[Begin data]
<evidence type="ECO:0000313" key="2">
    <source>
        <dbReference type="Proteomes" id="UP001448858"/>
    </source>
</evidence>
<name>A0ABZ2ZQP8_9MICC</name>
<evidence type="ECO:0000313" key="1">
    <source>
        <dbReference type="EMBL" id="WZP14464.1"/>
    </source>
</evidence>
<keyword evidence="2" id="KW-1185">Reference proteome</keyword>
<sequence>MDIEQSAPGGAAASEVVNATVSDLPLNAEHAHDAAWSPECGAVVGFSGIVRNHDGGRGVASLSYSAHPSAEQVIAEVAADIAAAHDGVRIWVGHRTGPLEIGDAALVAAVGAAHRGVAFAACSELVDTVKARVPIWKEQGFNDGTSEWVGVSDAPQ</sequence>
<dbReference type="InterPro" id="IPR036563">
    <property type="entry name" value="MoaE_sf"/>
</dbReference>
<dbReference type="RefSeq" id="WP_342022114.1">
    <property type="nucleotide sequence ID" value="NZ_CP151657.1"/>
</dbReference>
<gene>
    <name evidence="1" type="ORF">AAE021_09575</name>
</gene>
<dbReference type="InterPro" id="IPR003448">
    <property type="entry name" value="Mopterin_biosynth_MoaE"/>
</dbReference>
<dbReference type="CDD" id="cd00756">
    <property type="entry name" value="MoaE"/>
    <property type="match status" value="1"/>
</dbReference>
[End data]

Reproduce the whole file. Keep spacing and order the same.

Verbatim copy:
<evidence type="ECO:0000313" key="2">
    <source>
        <dbReference type="Proteomes" id="UP001448858"/>
    </source>
</evidence>
<name>A0ABZ2ZQP8_9MICC</name>
<evidence type="ECO:0000313" key="1">
    <source>
        <dbReference type="EMBL" id="WZP14464.1"/>
    </source>
</evidence>
<keyword evidence="2" id="KW-1185">Reference proteome</keyword>
<sequence>MDIEQSAPGGAAASEVVNATVSDLPLNAEHAHDAAWSPECGAVVGFSGIVRNHDGGRGVASLSYSAHPSAEQVIAEVAADIAAAHDGVRIWVGHRTGPLEIGDAALVAAVGAAHRGVAFAACSELVDTVKARVPIWKEQGFNDGTSEWVGVSDAPQ</sequence>
<dbReference type="InterPro" id="IPR036563">
    <property type="entry name" value="MoaE_sf"/>
</dbReference>
<dbReference type="RefSeq" id="WP_342022114.1">
    <property type="nucleotide sequence ID" value="NZ_CP151657.1"/>
</dbReference>
<gene>
    <name evidence="1" type="ORF">AAE021_09575</name>
</gene>
<dbReference type="InterPro" id="IPR003448">
    <property type="entry name" value="Mopterin_biosynth_MoaE"/>
</dbReference>
<dbReference type="CDD" id="cd00756">
    <property type="entry name" value="MoaE"/>
    <property type="match status" value="1"/>
</dbReference>